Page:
Police mobilised by the Awami League government killed four garment workers and injured at least 150 after opening fire with live bullets and tear gas shells on striking workers in Bangladesh last Sunday. The shooting of picketing garment workers, fighting against poverty-level wages, highlights the growing state violence and repression being unleashed against workers globally.
Just two days later, the appalling conditions facing the mostly female workforce in the country’s garment sweatshops, were underscored by a factory fire yesterday that claimed at least 24 lives. Workers were forced to jump from ninth-floor of the 10-storey factory north of Dhaka because the management had locked the exits.
The police attack took place after workers’ protests erupted last Friday, triggered by the refusal of some of Bangladesh’s 4,500 apparel factories to honour a pay deal between the government, employers and the trade unions in July. Under that deal, the minimum wage was to be lifted to about $US43 a month, still well below the poverty line and what workers had been demanding.
Garment workers told reporters that Sunday’s clashes had broken out because police attacked peaceful demonstrations. One target of discontent was the South Korean-owned Youngone factories in Chittagong. Earlier in the week, workers had walked out, demanding the reinstatement of a 250-take (3.5 US cents) lunch allowance that had been withdrawn when the new wage scheme was implemented.
When employees reported for work on Sunday, they found the 11 Youngone factories shut down. Furious workers started gathered support from nearby factories and blocked key roads. Police fired into the crowds, killing four people and injuring at least 150. About 100 workers were injured in other clashes with police at Export Processing Zones (EPZs) in Dhaka and Narayanganj. At least 65 workers were arrested.
Prime Minister Sheikh Hasina Wajed responded by demanding “tough action” against striking workers, According to media reports, she instructed “authorities to identify those involved in the unrest and take stern actions against them”. She also told “ministers to remain alert to possible conspiracies to create unrest in the nation’s top-earning sector”. Home Minister Sahara Khatun denounced workers as “culprits and conspirators” and accused them of “terrorism”.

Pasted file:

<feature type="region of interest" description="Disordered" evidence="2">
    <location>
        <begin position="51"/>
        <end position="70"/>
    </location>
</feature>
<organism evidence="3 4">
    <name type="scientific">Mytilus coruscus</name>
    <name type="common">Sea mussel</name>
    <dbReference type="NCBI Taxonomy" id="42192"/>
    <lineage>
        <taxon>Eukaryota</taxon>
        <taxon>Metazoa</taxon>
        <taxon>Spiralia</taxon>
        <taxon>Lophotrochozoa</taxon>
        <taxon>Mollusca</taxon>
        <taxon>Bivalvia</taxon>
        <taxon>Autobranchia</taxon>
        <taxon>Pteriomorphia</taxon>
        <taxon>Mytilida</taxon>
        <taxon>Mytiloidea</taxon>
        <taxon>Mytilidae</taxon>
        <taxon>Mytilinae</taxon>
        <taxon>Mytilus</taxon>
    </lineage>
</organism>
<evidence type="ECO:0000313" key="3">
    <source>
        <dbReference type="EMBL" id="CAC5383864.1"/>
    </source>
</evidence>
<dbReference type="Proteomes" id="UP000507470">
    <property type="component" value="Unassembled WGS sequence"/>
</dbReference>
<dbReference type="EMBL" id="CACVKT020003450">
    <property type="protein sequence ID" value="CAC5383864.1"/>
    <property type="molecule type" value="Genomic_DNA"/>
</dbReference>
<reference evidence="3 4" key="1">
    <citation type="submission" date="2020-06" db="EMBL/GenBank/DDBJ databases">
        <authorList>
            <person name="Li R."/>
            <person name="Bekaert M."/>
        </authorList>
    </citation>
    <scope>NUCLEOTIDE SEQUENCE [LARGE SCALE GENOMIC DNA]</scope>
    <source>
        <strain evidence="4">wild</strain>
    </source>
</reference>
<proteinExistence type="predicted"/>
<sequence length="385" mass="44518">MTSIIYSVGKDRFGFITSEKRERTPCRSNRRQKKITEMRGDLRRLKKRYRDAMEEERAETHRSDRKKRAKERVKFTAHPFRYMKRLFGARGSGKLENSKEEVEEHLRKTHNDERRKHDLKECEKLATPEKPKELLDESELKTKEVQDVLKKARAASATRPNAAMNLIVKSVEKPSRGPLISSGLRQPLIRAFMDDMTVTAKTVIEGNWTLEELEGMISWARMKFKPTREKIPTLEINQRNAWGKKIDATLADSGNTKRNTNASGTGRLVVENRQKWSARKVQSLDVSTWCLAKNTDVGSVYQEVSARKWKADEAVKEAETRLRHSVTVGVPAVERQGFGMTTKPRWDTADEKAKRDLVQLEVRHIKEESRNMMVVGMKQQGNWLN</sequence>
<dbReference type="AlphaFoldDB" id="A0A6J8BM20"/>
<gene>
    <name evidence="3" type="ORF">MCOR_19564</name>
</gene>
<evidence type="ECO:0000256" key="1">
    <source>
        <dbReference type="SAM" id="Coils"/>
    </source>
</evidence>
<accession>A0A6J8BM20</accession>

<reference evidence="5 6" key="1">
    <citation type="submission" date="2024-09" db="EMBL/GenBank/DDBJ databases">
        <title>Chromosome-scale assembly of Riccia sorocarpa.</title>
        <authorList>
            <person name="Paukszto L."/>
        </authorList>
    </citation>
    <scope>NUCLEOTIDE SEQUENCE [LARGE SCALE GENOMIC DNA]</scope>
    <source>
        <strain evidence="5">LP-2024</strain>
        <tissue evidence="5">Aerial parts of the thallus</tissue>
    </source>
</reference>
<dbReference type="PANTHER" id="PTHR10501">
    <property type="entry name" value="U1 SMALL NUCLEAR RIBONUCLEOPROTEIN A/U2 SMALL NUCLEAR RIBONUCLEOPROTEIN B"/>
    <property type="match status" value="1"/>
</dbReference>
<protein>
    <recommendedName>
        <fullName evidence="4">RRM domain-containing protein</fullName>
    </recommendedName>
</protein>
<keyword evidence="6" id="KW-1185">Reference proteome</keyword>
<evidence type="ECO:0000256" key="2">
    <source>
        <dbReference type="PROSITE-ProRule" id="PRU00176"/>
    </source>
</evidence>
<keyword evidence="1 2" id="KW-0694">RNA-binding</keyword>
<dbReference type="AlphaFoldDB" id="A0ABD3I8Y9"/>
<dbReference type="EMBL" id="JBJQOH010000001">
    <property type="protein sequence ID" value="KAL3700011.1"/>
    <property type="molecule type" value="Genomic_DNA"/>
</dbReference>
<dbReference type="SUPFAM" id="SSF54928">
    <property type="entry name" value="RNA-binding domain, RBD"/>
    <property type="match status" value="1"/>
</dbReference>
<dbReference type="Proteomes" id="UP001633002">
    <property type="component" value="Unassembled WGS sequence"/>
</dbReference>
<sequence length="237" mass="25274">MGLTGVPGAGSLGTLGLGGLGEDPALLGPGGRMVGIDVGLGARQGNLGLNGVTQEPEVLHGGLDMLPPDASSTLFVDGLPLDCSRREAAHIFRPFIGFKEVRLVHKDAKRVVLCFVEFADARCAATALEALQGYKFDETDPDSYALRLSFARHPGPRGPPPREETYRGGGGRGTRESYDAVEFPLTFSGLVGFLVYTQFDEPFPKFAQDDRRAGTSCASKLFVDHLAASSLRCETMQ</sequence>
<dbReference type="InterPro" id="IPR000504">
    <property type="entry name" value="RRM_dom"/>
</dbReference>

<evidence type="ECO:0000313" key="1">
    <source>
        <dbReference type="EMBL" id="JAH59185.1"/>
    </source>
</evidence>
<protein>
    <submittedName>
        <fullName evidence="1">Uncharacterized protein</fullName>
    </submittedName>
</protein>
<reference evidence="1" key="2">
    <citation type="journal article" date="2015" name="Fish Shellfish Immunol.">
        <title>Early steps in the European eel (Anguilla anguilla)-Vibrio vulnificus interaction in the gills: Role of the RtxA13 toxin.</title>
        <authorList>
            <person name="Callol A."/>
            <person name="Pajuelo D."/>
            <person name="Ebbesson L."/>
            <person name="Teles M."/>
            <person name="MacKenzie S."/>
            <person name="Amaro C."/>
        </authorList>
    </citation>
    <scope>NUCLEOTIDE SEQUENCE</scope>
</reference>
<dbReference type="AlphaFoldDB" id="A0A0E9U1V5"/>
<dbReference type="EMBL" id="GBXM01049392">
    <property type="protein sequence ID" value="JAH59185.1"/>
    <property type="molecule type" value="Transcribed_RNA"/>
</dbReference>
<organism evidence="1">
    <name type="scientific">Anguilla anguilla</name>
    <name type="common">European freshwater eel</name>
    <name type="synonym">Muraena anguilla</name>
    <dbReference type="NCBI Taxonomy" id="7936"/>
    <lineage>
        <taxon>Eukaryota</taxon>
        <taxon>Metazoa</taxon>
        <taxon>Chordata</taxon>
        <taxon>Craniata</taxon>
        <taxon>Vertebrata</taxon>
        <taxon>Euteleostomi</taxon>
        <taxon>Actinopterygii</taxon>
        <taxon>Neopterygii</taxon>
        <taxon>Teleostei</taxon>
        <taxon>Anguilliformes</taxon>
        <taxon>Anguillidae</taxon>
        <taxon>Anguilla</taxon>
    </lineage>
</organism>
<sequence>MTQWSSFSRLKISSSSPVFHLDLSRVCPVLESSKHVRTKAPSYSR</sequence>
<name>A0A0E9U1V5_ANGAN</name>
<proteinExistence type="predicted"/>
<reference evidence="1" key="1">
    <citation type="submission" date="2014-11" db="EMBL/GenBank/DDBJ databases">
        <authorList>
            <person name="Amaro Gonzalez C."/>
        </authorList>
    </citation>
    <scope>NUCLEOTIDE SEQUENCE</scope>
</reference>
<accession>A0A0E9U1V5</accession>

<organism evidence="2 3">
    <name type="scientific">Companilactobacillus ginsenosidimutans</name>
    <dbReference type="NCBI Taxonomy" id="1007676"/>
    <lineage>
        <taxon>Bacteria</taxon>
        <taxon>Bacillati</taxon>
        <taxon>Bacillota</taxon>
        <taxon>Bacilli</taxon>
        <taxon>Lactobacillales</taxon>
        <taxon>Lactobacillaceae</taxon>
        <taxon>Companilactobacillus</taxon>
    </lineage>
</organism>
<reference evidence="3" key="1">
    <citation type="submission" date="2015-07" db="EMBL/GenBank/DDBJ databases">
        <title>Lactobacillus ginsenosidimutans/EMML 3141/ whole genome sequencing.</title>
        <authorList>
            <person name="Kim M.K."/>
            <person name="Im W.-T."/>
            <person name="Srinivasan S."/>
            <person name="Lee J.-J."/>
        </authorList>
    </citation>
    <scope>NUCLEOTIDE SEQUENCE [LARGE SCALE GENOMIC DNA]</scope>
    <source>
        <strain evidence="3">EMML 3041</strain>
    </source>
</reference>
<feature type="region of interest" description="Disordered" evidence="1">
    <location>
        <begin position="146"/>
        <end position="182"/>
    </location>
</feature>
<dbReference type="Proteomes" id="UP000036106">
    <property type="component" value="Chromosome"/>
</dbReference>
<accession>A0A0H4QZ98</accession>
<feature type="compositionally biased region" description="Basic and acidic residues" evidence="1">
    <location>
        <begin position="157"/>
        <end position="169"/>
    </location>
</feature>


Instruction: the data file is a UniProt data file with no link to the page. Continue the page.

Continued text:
Despite the police killings, workers continued strikes and protests on Monday. About 5,000 garment workers staged a sit-in at the northern manufacturing district of Gazipur, while another 5,000 stopped work at a factory inside the Ashulia export zone, some 40 kilometres northwest of Dhaka. Some production was reported to have resumed on Tuesday after employers promised to implement the new pay scales.
Police have already filed four cases against some 33,000 people. Just after midnight yesterday, according to a report received by the WSWS, a dozen police detectives arrested Garment Workers Unity Forum president Moshrefa Mishu at her home in Dhaka. Her sister said the police had since charged her with instigating workers to go “berserk”.
The police repression is an intensification of the measures used against striking garment workers in June, July and August. Tens of thousands of garment workers fought pitched battles with notorious Rapid Action Battalion riot police in late July and early August armed with batons, tear gas and rubber bullets.
Despite soaring prices and living costs, the textile workers had received no pay rise since the minimum monthly wage was set at $US23 (1,662 taka) in 2006. After five days of bitter strikes and protests to demand a wage of $73, the unions agreed to just $43 and shut down any further industrial action.